Can a stochastic cusp catastrophe model explain stock market crashes?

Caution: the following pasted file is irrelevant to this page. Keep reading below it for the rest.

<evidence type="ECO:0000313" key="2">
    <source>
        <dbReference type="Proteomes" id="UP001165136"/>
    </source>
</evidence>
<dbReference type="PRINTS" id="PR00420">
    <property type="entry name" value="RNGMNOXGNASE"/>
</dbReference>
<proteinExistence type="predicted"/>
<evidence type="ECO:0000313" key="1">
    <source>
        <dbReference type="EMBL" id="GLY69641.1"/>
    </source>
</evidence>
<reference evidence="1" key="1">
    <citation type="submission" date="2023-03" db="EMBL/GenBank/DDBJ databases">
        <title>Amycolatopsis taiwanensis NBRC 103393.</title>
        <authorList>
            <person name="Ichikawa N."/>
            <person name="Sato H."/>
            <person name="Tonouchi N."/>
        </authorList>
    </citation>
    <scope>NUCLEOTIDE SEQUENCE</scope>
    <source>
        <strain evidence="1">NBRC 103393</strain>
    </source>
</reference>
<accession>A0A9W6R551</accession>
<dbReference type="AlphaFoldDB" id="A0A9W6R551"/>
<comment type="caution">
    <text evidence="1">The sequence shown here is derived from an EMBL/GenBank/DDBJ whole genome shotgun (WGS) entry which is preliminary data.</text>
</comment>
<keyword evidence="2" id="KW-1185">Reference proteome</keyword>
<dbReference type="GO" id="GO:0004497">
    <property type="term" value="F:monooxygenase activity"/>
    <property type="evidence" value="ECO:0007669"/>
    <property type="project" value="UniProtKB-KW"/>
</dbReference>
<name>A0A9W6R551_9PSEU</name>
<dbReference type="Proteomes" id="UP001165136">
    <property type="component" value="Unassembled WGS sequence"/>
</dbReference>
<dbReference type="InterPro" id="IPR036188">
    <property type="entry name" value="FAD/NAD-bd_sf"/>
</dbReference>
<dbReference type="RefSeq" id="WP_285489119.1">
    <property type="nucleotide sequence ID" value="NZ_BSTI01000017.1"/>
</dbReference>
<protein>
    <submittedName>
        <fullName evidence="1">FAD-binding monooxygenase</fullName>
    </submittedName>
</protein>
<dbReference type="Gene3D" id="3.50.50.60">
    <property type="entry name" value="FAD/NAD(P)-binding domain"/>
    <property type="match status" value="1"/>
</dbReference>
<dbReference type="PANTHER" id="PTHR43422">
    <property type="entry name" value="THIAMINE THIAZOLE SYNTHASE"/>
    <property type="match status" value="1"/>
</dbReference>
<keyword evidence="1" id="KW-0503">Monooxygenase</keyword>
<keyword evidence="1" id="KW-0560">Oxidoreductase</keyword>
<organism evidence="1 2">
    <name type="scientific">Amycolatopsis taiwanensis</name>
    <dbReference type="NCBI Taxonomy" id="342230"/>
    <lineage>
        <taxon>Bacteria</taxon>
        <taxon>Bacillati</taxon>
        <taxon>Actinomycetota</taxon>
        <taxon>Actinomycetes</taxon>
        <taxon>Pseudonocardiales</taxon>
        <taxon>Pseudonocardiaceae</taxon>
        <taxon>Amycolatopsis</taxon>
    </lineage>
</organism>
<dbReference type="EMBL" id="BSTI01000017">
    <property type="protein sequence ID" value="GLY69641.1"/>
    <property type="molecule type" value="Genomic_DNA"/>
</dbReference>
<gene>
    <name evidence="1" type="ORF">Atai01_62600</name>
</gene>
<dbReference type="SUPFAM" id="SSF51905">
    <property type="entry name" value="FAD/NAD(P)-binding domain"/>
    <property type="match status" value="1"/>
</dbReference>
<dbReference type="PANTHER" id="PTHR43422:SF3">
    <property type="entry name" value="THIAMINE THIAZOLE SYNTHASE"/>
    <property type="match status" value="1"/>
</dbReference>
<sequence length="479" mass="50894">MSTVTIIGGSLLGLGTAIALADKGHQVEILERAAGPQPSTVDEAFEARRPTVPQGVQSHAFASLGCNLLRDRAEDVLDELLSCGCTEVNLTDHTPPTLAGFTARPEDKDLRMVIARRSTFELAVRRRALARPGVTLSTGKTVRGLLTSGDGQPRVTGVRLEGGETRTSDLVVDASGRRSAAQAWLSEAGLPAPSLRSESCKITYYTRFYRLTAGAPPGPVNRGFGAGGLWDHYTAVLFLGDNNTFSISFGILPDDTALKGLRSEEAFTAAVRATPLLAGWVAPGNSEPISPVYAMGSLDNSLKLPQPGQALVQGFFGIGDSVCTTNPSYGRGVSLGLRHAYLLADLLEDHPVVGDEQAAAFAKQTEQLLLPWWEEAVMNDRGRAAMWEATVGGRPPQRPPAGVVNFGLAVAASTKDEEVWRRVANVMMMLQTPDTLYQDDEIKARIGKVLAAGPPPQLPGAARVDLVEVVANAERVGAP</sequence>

This paper is the first attempt to fit a stochastic cusp catastrophe model to stock market data. We show that the cusp catastrophe model explains the crash of stock exchanges much better than other models. Using the data of U.S. stock markets we demonstrate that the crash of October 19, 1987, may be better explained by cusp catastrophe theory, which is not true for the crash of September 11, 2001. With the help of sentiment measures, such as the index put/call options ratio and trading volume (the former models the chartists, the latter the fundamentalists), we have found that the 1987 returns are bimodal, and the cusp catastrophe model fits these data better than alternative models. Therefore we may say that the crash has been led by internal forces. However, the causes for the crash of 2001 are external, which is also evident in much weaker presence of bifurcations in the data. In this case, alternative models explain the crash of stock exchanges better than the cusp catastrophe model.
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